http://leveltwodesign.co.uk/components/com_jbusinessdirectory/assets/upload.php Ruby Chow* (@doublereds)
Yesterday I had the pleasure to summate a motion Liberal Reform put forward to the London Liberal Democrats conference on the urgent need for more house building and in support of an independent review of the Green Belt. Although the motion was heavily amended to the point where it lost almost all force, Liberal Reform will continue to campaign strongly for this. What follows is the slightly edited text of my summation at the conference on the 12th of October.
London is in the middle of a buy deltasone prednisone housing crisis. As things stand, it is difficult for an increasing number of young people and families to get on the housing ladder, homes are becoming increasingly unaffordable for all.
Contrary to popular belief, the http://offsecnewbie.com/2018/05/11/fluxcapacitor-hackthebox/?share=twitter “green belt” is NOT necessarily made up of idyllic natural landscapes. In fact, much of it is made up of farmland and golf courses, in the “Outer London” area within the M25. To highlight this, here are some basic statistics: only about 13% of the 22% of the Greater London that is designated “green belt” has biodiversity value. Most of the rest is occupied by farmland… and absurdly, golf courses!
To solve the housing crisis, there is an urgent need to build houses to meet demand. According to DCLG analysis (Ministry of Housing, Communities and Local Government), London needs to build 49k-62k houses per year until 2036; yet we are actually far short, and we are only building approximately 15k per year.
At the same time as this, the restrictions on building on the Green Belt exasperate the problem. 14 of our London Boroughs have more land designated as Green Belt than is built on for housing and around 60% of London’s Green Belt land is within 2 kilometres of an existing rail or underground station, making it ideally suited for housing development, with the necessary sustainable transport connections already available in many cases.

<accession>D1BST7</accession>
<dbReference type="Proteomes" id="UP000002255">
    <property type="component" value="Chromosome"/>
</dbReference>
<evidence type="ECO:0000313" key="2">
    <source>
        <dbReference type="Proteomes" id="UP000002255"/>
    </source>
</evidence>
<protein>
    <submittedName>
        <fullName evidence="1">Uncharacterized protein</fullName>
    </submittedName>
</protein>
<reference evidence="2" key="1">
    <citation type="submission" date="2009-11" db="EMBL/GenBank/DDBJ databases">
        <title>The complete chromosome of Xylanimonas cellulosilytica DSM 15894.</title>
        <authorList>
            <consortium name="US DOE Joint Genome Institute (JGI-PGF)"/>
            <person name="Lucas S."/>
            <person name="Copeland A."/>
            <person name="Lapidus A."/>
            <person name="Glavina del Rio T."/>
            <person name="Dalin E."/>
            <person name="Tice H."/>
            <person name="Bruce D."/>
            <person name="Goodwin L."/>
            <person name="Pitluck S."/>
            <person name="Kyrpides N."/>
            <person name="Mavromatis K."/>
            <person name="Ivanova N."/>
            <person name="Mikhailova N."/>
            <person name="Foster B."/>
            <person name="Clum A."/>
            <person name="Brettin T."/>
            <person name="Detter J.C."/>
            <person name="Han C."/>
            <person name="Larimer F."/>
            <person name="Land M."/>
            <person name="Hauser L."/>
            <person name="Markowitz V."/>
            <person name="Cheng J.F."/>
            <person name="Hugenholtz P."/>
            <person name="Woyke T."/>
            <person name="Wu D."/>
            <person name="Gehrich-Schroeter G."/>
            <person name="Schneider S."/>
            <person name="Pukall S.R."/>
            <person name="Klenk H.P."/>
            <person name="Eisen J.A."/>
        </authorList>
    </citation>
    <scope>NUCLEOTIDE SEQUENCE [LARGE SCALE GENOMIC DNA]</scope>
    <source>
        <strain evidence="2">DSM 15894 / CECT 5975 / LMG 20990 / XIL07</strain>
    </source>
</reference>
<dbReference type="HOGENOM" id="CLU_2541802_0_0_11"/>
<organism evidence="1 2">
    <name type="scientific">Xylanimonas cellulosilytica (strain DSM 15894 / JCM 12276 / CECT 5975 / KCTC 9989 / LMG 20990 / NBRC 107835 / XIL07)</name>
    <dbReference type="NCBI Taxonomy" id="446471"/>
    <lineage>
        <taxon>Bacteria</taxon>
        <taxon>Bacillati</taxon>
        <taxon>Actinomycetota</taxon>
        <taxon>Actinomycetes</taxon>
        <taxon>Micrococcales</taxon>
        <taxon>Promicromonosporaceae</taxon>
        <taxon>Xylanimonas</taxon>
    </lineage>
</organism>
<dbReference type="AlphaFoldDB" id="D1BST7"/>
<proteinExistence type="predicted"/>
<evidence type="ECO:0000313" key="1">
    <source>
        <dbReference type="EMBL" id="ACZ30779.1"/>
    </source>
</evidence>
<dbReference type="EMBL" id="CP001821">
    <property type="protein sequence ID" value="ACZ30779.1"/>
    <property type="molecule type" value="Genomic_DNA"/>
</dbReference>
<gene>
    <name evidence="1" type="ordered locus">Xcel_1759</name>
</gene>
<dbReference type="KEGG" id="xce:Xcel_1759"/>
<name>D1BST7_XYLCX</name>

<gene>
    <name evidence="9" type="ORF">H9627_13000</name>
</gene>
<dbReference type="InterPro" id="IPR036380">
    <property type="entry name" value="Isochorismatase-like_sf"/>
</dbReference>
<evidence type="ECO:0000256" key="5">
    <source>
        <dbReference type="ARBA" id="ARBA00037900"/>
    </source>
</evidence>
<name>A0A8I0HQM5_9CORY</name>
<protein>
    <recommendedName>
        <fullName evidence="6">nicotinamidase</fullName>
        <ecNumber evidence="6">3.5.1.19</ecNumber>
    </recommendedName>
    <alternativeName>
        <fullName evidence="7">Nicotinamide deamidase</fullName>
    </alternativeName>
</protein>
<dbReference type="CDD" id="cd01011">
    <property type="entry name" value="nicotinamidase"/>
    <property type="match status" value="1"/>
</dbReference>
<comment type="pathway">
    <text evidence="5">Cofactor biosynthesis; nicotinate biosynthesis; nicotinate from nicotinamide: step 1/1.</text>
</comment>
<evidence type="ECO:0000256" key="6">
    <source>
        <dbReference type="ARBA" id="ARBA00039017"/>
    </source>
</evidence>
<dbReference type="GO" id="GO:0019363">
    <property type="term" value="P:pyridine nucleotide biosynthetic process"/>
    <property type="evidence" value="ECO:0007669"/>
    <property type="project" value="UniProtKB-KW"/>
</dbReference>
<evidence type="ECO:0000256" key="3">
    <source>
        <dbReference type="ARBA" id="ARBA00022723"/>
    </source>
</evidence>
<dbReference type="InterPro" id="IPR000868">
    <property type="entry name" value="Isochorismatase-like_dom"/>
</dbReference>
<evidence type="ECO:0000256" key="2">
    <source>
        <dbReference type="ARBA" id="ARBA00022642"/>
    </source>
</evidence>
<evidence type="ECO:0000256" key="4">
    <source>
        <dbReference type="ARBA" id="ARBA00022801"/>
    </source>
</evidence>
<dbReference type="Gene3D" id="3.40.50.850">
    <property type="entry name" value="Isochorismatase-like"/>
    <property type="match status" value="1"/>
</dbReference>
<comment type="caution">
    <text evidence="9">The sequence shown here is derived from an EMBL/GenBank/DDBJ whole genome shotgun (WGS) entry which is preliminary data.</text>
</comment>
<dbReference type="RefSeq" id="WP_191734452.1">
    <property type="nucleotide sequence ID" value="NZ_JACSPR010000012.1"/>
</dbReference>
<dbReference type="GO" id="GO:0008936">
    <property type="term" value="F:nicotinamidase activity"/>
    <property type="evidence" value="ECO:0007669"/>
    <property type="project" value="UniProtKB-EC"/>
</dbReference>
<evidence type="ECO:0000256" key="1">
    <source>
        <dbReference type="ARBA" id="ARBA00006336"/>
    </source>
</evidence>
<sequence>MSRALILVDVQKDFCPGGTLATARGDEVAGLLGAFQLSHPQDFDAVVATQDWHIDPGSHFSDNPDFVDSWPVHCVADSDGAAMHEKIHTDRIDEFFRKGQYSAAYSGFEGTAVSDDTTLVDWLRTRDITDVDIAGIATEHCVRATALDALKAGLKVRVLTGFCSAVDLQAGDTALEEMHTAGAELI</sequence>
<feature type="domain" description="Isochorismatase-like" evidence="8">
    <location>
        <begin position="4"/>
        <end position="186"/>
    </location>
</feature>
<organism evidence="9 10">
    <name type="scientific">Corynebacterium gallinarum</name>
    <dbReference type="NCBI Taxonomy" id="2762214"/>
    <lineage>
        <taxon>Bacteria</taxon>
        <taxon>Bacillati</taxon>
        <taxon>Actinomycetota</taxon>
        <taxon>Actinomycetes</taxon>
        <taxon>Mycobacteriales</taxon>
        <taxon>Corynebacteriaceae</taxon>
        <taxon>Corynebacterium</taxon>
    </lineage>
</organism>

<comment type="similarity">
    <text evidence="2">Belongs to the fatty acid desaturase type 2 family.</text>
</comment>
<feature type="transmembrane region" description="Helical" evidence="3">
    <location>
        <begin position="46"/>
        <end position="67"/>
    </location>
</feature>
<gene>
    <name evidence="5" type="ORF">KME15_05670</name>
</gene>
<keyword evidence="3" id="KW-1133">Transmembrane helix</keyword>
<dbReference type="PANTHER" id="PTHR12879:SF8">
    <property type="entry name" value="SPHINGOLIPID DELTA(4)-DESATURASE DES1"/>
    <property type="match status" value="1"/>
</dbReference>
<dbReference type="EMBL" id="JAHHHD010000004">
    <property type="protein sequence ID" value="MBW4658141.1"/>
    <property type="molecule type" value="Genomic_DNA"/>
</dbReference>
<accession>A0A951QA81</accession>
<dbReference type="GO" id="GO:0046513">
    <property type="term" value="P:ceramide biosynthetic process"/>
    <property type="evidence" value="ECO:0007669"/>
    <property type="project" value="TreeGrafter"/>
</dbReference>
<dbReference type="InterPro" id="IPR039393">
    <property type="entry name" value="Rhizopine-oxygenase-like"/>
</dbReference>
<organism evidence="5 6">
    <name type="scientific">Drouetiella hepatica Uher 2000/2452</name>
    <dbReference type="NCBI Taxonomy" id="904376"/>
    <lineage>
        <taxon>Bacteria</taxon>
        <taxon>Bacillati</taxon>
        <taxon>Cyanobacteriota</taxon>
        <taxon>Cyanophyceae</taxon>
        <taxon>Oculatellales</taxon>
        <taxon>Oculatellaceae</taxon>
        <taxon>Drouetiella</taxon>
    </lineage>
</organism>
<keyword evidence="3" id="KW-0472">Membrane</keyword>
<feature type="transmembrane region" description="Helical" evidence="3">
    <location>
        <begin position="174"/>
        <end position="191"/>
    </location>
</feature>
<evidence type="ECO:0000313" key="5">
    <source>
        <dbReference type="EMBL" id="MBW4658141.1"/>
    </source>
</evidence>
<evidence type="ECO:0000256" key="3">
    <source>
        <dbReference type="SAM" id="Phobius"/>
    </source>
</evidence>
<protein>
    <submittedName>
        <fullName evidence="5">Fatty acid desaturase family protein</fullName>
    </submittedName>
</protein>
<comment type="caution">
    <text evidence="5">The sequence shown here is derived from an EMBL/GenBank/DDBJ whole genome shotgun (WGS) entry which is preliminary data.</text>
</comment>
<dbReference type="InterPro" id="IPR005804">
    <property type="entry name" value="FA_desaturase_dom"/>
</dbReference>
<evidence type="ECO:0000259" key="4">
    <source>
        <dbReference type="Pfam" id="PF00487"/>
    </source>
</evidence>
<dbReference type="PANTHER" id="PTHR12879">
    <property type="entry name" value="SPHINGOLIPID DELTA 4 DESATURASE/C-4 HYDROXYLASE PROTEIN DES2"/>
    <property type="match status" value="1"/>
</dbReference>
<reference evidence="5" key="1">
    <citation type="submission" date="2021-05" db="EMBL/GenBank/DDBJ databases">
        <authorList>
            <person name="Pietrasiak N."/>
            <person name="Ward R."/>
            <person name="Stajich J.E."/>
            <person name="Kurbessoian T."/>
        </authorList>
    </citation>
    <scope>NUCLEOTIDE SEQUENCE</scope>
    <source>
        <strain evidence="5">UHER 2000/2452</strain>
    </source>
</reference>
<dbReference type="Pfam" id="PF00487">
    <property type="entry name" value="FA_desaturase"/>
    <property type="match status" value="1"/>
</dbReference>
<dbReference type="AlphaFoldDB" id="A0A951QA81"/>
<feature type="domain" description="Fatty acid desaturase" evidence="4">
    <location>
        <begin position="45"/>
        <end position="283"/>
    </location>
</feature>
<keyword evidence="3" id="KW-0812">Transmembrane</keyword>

Liberal Democrats believe that everybody should have the right to a safe and secure roof over their heads, and it is a disgrace that in one of the richest cities on the planet, many of our fellow Londoners are living on the streets or are still struggling to pay their rent. This is an epidemic of Londoners – and especially young people. We need to support their aspirations to be able to own an affordable, stable environment they can call home.
Therefore myself and fellow Liberal Reform board members, Aria Babu and Simon McGrath decided to speak out and make a stand on the number one issue that impacts intergenerational inequality. We are calling for an independent review of Green Belt land, with support from Liberal Democrat councillors as a first step to build more houses to address this urgent issue.
It does not affect the preservation of biodiversity and our position as the party that champions environmentalism. It would not affect your neighbourhood parks or your living spaces. But it will affect other Londoners who are desperate for an affordable place to live.
There needs to be a political will to address this inter-generational divide. Liberal Democrat councillors cannot be the party of NIMBY-ism simply to secure their seats at the next election. We need to be seen as a party that embraces the ambitions of young people, and the right of everybody living in a stable place they can call home.
It should be London Lib Dem policy to support an independent review of Green Belt land, and to allow the building of homes on those areas that do not contribute to the preservation of biodiversity and which meet other relevant criteria.
*Ruby Chow lives in London and is on the Board of Liberal Reform.